FDA slams the door in Humanigen's face, rejects emergency use green light, wants more data

After riding high in 2021 on some broadly positive COVID data and high hopes for a speedy authorization, Humanigen has come crashing back down to earth.

Early Thursday morning, Humanigen said the FDA has rejected giving the biotech an emergency use authorization (EUA) for its COVID drug hopeful lenzilumab in patients hit with the disease and in hospital. The Californian company had asked the FDA to hand out the EUA for its drug, which it believed could help calm the so-called “cytokine storm” that can hit some COVID patients.

The FDA, however, wants more data, telling Humanigen that “it was unable to conclude that the known and potential benefits of lenzilumab outweigh the known and potential risks of its use as a treatment for COVID-19.”

In a statement, Humanigen said the FDA “has invited Humanigen to submit additional data as it becomes available,” which the biotech thinks could come from the NIH’s so-called ACTIV-5/BET-B study, which “is expected to provide further data that may support a new EUA request.” The company did not give a timeline for the trial, or when the EUA may be re-submitted.

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Humanigen had also been talking up a potential full approval via a BLA, but that will likely now be off the table for the immediate future.

In a recent trial, investigators randomized 520 hospitalized COVID-19 patients to receive an infusion of lenzilumab or placebo on top of standard-of-care treatments such as dexamethasone and Gilead Sciences' Veklury.

In the data posted in March, after 28 days, the rate of ventilator-free survival was higher in the lenzilumab arm, causing the trial to hit its primary endpoint with a p-value of 0.0365. Humanigen changed the primary endpoint twice in the months after initiating the phase 3 trial in April 2020.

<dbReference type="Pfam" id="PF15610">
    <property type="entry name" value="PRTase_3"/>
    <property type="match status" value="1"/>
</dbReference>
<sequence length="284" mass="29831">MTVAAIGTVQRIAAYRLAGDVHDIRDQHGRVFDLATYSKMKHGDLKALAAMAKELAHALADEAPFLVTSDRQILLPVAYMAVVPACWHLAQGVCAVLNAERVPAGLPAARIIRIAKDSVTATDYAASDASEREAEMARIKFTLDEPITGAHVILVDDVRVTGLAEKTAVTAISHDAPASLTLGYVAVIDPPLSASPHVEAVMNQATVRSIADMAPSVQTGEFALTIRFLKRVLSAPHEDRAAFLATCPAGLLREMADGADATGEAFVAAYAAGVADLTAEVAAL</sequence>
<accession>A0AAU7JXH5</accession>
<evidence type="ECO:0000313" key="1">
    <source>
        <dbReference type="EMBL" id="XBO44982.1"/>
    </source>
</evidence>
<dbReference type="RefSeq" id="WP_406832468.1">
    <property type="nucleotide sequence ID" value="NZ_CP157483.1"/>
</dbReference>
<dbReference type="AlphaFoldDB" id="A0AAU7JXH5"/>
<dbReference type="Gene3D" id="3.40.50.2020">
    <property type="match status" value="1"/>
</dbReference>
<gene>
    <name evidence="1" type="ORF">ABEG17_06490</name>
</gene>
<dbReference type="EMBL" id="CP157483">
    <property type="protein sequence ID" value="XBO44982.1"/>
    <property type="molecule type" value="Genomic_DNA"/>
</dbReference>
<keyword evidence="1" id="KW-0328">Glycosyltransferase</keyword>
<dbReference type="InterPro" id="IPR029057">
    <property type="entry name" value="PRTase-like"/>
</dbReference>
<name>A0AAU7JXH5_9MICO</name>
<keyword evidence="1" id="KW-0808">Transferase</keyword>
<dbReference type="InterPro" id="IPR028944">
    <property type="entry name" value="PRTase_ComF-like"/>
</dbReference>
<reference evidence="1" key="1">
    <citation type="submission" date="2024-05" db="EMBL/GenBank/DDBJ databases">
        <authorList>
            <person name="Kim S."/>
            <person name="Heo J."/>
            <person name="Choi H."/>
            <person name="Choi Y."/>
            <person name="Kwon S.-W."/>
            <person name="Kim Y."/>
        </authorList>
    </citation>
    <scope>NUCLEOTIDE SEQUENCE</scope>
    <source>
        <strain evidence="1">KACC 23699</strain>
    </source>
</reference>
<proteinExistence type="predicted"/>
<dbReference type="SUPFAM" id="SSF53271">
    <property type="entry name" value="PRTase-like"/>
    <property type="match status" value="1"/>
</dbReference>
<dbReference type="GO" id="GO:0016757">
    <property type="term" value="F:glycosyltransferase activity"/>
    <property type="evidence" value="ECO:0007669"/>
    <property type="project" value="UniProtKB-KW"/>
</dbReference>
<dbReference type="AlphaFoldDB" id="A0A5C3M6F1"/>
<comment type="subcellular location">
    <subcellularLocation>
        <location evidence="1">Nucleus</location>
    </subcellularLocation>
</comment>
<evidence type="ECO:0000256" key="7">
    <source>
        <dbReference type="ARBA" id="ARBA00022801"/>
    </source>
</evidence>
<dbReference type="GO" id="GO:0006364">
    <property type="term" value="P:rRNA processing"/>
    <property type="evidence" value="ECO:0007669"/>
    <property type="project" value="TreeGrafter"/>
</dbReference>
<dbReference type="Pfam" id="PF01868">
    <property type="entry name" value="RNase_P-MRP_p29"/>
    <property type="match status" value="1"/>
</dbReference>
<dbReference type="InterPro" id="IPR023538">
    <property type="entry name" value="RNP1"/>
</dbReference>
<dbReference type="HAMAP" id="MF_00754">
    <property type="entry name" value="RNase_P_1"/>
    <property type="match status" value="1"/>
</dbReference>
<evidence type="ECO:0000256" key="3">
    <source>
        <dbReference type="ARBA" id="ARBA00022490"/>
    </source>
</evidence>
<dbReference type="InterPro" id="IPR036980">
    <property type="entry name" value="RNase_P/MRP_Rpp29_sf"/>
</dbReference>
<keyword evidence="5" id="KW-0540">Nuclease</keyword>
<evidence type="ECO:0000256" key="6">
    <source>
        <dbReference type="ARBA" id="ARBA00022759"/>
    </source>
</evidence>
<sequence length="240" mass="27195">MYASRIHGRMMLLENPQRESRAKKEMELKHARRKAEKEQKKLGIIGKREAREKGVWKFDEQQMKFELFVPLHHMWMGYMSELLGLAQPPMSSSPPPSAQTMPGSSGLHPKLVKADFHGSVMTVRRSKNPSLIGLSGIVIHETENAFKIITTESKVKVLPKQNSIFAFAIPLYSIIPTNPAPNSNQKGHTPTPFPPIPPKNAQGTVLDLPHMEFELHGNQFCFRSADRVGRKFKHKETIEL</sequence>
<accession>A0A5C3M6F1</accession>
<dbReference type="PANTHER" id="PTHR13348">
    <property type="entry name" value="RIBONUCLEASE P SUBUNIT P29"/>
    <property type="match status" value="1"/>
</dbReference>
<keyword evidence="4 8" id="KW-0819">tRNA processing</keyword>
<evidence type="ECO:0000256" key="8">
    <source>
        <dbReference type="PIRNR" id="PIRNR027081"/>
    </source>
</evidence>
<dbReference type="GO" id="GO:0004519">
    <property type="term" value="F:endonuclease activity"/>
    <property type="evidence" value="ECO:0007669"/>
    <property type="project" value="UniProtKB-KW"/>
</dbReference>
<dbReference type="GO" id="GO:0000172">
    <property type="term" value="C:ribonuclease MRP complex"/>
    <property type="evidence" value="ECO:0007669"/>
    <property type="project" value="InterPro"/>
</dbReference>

In the treatment group, the Kaplan-Meier estimate for invasive mechanical ventilation and/or death was 15.6%, compared to 22.1% in the placebo group. Humanigen also reported a “favorable trend” in the mortality rate, which was 9.6% in the lenzilumab arm and 13.9% in the placebo group.

“We remain committed to bringing lenzilumab to patients hospitalized with COVID-19,” said Cameron Durrant, M.D., CEO at Humanigen.

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“We believe the ongoing ACTIV-5/BET-B trial, which has been advanced to enroll up to 500 patients, may provide additional safety and efficacy data sufficient to support our efforts to obtain an EUA to treat hospitalized COVID-19 patients.”

Humanigen, formerly KaloBios and once run by the imprisoned “Pharma Bro” Martin Shkreli, has also sent off for a review for the med to be used in the U.K., with a decision yet to be reached.

Lenzilumab targets GM-CSF, a cytokine associated with negative outcomes in COVID-19 patients. By neutralizing the cytokine, drug developers including Humanigen and GlaxoSmithKline have predicted that they may be able to counter life-threatening complications that arise when the immune system reacts particularly strongly to the virus.

Recent top-line data from a phase 3 had shown lenzilumab in hospitalized COVID-19 patients met its primary endpoint, sending Humanigen's shares rocketing, with expectations even higher. Analysts at Jefferies had previously guided that Humanigen would likely win an EUA, while those at Cantor had predicted blockbuster sales of $1 billion, but that now remains in serious doubt.

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Hospitalized patients have proven difficult to treat with other COVID-19 drugs. Anti-SARS-CoV-2 antibodies have struggled in the population, potentially because in hospitalized COVID-19 patients the immune response is as much of a factor as the virus itself. Researchers have tested other drugs designed to tamp down immune responses, including Roche’s Actemra and Sanofi’s Kevzara, with mixed results.  

Humanigen's shares were more than halved in early, pre-market trading Thursday on the news, down 52% to just over $7 a share.